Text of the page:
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Hip-hop has come a long way from its origins in the Bronx in the 1970s, when rapping and DJing were just part of a lively, decidedly local scene that also venerated b-boying and graffiti. Now hip-hop is a global phenomenon and, in the United States, a massively successful corporate enterprise predominantly controlled and consumed by whites while the most prominent performers are black. How does this shift in racial dynamics affect our understanding of contemporary hip-hop, especially when the music perpetuates stereotypes of black men? Do black listeners interpret hip-hop differently from white fans?

These questions have dogged hip-hop for decades, but unlike most pundits, Michael P. Jeffries finds answers by interviewing everyday people. Instead of turning to performers or media critics, Thug Life focuses on the music's fans--young men, both black and white--and the resulting account avoids romanticism, offering an unbiased examination of how hip-hop works in people's daily lives. As Jeffries weaves the fans' voices together with his own sophisticated analysis, hip-hop is revealed as a tool listeners use to make sense of the world, as well as a rich, self-contained culture containing politics, pleasure, virtue, and vice.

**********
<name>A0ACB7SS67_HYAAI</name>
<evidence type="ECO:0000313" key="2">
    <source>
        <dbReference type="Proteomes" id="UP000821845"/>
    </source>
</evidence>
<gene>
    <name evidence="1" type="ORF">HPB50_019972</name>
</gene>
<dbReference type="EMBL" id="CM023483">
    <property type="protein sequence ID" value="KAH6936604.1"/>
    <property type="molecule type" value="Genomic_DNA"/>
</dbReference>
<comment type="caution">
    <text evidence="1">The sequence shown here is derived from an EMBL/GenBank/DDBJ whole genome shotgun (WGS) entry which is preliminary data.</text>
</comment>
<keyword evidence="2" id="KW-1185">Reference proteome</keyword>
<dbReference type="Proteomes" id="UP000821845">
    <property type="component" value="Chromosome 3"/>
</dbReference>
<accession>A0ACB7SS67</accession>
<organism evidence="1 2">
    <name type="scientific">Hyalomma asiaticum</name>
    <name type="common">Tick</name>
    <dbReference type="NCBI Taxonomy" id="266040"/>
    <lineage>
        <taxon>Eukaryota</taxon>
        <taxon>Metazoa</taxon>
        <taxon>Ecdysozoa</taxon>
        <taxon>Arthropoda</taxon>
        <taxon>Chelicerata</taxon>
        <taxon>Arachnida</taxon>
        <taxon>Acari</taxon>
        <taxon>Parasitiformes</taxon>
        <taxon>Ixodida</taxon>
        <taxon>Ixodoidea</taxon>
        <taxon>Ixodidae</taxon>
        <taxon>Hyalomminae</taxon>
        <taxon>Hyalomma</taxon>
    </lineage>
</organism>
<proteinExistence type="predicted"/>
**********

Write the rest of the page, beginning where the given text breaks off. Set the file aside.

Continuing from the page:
@ University of Chicago Press | Amazon

“Michael Jeffries has written an important book. Beautifully written and replete with original insights, Thug Life brilliantly integrates interesting interviews of black and white hip-hop listeners with a careful textual analysis of hip-hop narratives. . . this book is a must-read for scholars and students interested in literary and cultural criticism as well as the sociology of race, class, and gender.”

— William Julius Wilson, Harvard University